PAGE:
This June 21,1980 WBC Featherweight Championship Title Fight between Mexico’s Salvador Sanchez and USA’s Danny Little Red Lopez took place at Caesars Palace in Las Vegas….and was the 2nd fight between these two world featherweight champions…..as Sanchez had taken the title away from Lopez just four months before on February 2, 1980 on a 14th round TKO at the Veteran’s Memorial Coliseum in Phoenix, Arizona.
Salvador Sánchez started his professional career at the age of 16…and he started piling up wins against tough Mexican opposition….when his first fight of note came in his 19th professional fight against the Mexican bantamweight champion Antonio Becerra….who in this fight proved too experienced for the young Sánchez….as the bout ended in a split decision defeat for Sánchez. Salvador kept on fighting and moved to the Featherweight division….as he soon had beaten people like the Puerto Rican featherweight champion Felix Trinidad Sr…..while on his way to securing a title shot at world champion Danny “Little Red” Lopez….who was a popular TV fighter of the late 1970’s….as Lopez was an impressive fighter and had won some spectacular fights against the likes of former world champion David Kotei (twice), Juan Malvares and Mike Ayala. Confident and hard to beat, Lopez was beaten by the 21-year-old Sánchez….who knocked out the defending champion in 13 rounds in Phoenix, Arizona on February 2, 1980. Sánchez defended his title for the first time with a 15-round unanimous decision against Ruben Castillo (47–1). Thinking it was just a case of ‘beginner’s luck’….since it was Sánchez’s first world title fight ever….when Lopez looked for a rematch and this he got, in Las Vegas….as seen in this video herewith…..when Sánchez defeated Lopez by 14th-round TKO….as he went on to defeat Patrick Ford (15–0) in his next title defense.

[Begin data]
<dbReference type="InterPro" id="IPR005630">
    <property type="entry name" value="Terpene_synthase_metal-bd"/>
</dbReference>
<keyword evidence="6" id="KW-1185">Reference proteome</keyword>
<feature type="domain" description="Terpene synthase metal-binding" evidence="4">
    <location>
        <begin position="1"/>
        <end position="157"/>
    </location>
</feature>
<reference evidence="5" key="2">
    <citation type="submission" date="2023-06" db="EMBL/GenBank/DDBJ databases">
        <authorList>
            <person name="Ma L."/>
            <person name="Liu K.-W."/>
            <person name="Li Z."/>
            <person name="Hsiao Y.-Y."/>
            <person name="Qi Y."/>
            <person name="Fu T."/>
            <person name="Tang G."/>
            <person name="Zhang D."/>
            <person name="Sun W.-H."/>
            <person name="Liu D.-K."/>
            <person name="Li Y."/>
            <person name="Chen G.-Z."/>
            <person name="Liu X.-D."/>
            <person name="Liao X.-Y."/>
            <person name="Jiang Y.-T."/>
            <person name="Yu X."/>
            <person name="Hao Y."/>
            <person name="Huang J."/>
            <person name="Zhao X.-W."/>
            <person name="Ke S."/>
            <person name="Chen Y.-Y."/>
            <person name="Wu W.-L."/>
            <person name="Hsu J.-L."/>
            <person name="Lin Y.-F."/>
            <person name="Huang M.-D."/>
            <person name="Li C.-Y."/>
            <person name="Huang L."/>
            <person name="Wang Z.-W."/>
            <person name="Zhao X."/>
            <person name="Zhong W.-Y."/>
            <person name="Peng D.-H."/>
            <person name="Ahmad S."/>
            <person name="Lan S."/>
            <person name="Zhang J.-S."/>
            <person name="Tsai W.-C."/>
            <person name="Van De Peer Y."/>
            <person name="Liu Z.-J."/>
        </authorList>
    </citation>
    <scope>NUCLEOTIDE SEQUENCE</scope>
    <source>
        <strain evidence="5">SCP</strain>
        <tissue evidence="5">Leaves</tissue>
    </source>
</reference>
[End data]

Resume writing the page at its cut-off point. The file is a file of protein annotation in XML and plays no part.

On December 13, 1980, Sánchez defeated future champion Juan Laporte by unanimous decision…. when Sánchez then defended his title against Roberto Castanon (43–1–0)….then scored a win over Nicky Perez (50–3–0)….after which the then undefeated World Jr Featherweight champion Wilfredo Gómez (32–0–1) went up in weight and challenged Sánchez….as Salvador retained the crown by a knockout in round eight on August 21, 1981, in Las Vegas, and Gómez had to return to the Jr. Featherweight division….and with this victory….Sanchez was an unknown to the casual boxing fan no more….as he became a household name all over the United States that night. In his next fight, he defeated Olympic medalist Pat Cowdell by split decision….and then his title defense verses unheralded Jorge “Rocky” Garcia was the first fight featuring two featherweights ever to be televised by HBO….when he beat Garcia punch after punch….but the challenger gave honor to his nickname as an unknown fighter who lasts the distance with the world champion.
On July 21, 1982, Sánchez faced future champion Azumah Nelson at Madison Square Garden….when Nelson was a late substitute for mandatory challenger Mario Miranda….and was unknown at the time however….so the fight was expected to only go a few rounds with the champ. It was an intense battle, with Sánchez managing to drop his young charge in the 7th round. After that they engaged in violent exchange after violent exchange. In the 15th, Sánchez broke out finally, connecting with a serious combination that dropped the challenger almost outside the ring. Referee Tony Perez had to stop the fight seconds later….whereas Azumah Nelson went on to have a glittering career and was inducted into the International Boxing Hall of Fame in 2004.
Sánchez’s dominance as featherweight champion was such that he held title defense victories over thenext three fighters (LaPorte, Gomez, and Nelson) who won the WBC title after his death. Also notably, he went 4-0, all four wins by knockouts, against fellow members of the International Boxing Hall of Fame (Danny Lopez twice-KO 13, KO 14-Wilfredo Gomez-KO 8-and Azumah Nelson-KO 15).
Sanchez’ opponent in this fight….Danny Little Red Lopez began boxing professionally on May 27, 1971 by knocking out Steve Flajole in one round at Los Angeles….after which he won his first 21 fights in a row by knockout….which is still one of the longest knockout win streaks ever. The only one of his fights among those 21 fights outside Los Angeles took place in Honolulu, where he beat Ushiwakamaru Harada by a knockout in three.